1. Norwegian Broadcasting Corporation Sets Up Its Own BitTorrent Tracker — the money shot is not that they’re using the same code as Pirate Bay, it’s “By using BitTorrent we can reach our audience with full quality media files. Experience from our early tests show that if we’re the best provider of our own content we also gain control of it.”. Finally, a broadcaster realizing that they have to jump into the conversation with customers even though they don’t know how it ends. (via BoingBoing)
  2. Sita Sings The Blues Released — release of the movie that was mired in copyright strife, now freed under Creative Commons Attribute And No Damn DRM licensing. It still is copyright-entangled: some of the songs in the movie are restricted and if you want to reuse the songs in your reuse of the movie then you’ll have to wrangle with the copyright overlords.
  3. Crisis of Credit Explained in Infographics — a great 10m movie explaining the whole disaster from cash to crash, with an infographic-meets-Flash-game feel to it. This is the future of educational films. I’ve embedded it below. (via Flowing Data)
  4. Cowpox Smallpox — very clear essay from Maciej Ceglowski about how the economic dramas and the climate dramas challenge our democracy in the same way. You might know Maciej from Argentina on two steaks a day or Dabblers and Blowhards. Complexity as a result of feedback loops caught my eye, as that’s part of the talk I gave at Webstock, “Better Stronger Failures”: “Feedback loops in the financial world are even worse, since the entities being modeled are aware of their behavior – and aware of the models being used to study them. Investors form strategies based not just on market conditions, but on their perceptions of others’ perceptions of market conditions, and so on in a hall of mirrors effect. Any algorithm that can reliably predict the behavior of a financial market will be used by participants in that market to earn money, altering the system in a way that leaves you right back where you started. In this sense our ability to model economics will always be worse than our understanding of the weather, since we don’t have to worry about a raindrop anticipating that it will hit the ground before it even forms, and taking steps to change the outcome.”

The Crisis of Credit Visualized from Jonathan Jarvis on Vimeo.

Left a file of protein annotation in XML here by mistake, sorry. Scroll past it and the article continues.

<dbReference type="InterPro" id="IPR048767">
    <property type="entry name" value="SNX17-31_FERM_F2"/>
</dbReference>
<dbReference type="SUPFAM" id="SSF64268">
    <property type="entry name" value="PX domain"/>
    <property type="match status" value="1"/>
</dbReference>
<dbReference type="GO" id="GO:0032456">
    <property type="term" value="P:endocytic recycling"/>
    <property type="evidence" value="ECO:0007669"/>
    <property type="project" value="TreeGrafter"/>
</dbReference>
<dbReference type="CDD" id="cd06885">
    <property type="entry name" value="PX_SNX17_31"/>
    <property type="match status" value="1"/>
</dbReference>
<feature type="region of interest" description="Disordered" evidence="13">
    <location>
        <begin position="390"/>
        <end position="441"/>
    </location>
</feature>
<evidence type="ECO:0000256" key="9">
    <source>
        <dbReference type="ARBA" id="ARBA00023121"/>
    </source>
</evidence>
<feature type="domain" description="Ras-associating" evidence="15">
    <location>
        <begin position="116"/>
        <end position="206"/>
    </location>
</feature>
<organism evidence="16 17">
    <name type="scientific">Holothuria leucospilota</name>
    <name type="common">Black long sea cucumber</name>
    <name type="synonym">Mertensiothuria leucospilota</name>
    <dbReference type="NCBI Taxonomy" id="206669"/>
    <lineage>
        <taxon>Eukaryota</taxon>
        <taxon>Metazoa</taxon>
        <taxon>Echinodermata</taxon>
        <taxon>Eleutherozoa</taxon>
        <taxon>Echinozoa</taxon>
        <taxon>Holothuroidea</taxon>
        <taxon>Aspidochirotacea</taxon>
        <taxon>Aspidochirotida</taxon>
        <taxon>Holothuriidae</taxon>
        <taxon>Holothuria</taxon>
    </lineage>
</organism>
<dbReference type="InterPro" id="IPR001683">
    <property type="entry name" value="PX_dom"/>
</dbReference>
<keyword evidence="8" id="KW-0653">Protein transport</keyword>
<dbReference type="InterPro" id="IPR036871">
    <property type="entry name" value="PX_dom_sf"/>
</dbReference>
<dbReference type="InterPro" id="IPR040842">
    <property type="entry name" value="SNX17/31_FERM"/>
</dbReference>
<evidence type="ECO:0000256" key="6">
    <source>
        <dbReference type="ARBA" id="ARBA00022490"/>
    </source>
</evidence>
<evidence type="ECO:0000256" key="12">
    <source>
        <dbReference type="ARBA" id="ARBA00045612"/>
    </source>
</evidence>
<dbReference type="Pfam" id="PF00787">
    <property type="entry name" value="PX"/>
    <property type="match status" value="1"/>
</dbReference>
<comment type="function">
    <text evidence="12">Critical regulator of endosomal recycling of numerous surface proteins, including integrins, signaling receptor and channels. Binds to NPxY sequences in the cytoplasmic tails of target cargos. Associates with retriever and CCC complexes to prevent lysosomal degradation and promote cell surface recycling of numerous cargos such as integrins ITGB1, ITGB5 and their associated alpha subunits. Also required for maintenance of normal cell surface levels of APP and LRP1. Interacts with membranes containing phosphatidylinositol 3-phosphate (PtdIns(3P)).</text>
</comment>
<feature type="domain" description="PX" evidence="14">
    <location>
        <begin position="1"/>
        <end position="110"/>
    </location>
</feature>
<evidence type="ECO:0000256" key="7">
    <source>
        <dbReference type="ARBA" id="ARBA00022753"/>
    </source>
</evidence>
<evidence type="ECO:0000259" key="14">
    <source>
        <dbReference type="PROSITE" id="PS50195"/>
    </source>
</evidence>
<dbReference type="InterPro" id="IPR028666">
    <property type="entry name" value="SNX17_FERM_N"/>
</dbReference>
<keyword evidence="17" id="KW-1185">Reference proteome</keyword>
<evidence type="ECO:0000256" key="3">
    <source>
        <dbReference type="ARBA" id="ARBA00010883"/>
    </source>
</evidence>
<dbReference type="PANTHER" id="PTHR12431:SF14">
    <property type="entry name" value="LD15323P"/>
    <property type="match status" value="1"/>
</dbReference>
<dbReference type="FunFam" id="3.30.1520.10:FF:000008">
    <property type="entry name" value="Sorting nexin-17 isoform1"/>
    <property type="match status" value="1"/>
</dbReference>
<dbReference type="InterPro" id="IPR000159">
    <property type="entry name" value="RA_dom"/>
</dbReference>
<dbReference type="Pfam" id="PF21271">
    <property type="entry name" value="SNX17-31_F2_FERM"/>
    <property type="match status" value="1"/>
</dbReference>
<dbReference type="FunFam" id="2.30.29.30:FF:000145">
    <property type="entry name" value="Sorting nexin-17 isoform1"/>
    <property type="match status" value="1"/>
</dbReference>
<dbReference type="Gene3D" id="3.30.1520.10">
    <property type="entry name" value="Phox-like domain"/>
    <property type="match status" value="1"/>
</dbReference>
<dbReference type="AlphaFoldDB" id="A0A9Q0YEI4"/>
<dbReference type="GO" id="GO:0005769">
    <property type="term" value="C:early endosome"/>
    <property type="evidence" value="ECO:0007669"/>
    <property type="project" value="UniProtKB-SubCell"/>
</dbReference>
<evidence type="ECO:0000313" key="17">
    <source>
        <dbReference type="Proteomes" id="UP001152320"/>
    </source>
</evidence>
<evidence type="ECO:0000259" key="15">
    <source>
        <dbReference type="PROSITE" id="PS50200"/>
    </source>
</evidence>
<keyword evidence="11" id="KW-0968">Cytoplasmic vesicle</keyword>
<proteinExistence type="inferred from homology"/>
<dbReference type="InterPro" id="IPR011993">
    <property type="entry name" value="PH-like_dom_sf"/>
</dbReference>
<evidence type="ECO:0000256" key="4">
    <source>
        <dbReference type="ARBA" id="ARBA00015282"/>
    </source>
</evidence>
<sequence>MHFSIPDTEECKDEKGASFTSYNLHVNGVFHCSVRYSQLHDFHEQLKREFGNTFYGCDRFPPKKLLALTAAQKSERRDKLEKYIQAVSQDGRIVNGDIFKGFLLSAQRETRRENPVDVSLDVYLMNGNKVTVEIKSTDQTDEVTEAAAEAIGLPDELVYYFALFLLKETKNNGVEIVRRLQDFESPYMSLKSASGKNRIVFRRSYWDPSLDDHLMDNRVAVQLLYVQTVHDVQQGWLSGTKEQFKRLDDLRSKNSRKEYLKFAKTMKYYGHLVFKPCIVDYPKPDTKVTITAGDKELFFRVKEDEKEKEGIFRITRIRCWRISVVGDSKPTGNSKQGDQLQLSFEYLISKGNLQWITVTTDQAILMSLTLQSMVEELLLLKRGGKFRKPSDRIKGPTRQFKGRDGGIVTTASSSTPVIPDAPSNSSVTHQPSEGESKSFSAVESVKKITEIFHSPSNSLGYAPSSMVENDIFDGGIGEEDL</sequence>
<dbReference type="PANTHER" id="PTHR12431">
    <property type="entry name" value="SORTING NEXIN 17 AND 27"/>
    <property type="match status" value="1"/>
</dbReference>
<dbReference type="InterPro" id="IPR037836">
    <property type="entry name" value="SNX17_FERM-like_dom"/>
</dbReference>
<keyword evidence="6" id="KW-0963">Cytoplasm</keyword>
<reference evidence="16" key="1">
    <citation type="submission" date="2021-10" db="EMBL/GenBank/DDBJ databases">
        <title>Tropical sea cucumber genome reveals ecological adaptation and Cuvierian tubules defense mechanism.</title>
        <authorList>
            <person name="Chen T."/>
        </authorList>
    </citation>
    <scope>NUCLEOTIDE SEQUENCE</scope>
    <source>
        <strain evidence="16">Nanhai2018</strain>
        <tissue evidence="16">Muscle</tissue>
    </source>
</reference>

Four short links: 4 Feb 2009

Four short links: 4 Feb 2009

Data, climate change, and location:

  1. Details on Yahoo’s Distributed Database (Greg Linden) — summary of Yahoo!’s PNUTS, “a massively parallel and geographically distributed database system for Yahoo!’s web applications.” Greg keeps up with the papers from the search engine companies, and the insights he offers are great. For example, “Second, as figures 3 and 4 show, the average latency of requests to their database seems quite high, roughly 100 ms. This is high enough that web applications probably would incur too much total latency if they made a few requests serially (e.g. ask for some data, then, depending on what the data looks like, ask for some other data). That seems like a problem.”.
  2. Google Latitude — app and service for mobile phones (G1, Blackberry, Windows Mobile, Symbian) and desktops, where your location is tracked and displayed on a map which you can share with your friends. Interesting use of the map to get some Dodgeball-like functionality, but without programmatic access it’s less functional than FireEagle. I’m still not sure I really understand the use cases for this, and assume that over time it will evolve into something more practical.
  3. Without Hot Air — the full text of an excellent book on global warming is available. Well written and well thought. I look forward to the inevitable flood of foot-stamping carbon polluters harrumphing about flawed science and the inevitable final triumph of the flat earth geocentric cosmology.
  4. Is Big Data at a Tipping Point? — Tim pointed me to this a while ago, but I don’t think he’s blogged about it. Thesis is that as more and more open data gets out there, it’ll eventually be cross-related into something big and useful. The author asks how close we are to that. If the premise is true (and I’m not sure I buy the phase change metaphor), I think we’re definitely not going to be saying within 12 months “remember when we didn’t have enough useful plentiful accurate mashable data? thank goodness those days are past!”.

A Climate of Polarization

We are entering an new era of seismic change in policy, business, society, technology, finance and our environment, on a scale and speed substantially greater than previous revolutions. More than ever, we need to create space for learning, communication and understanding.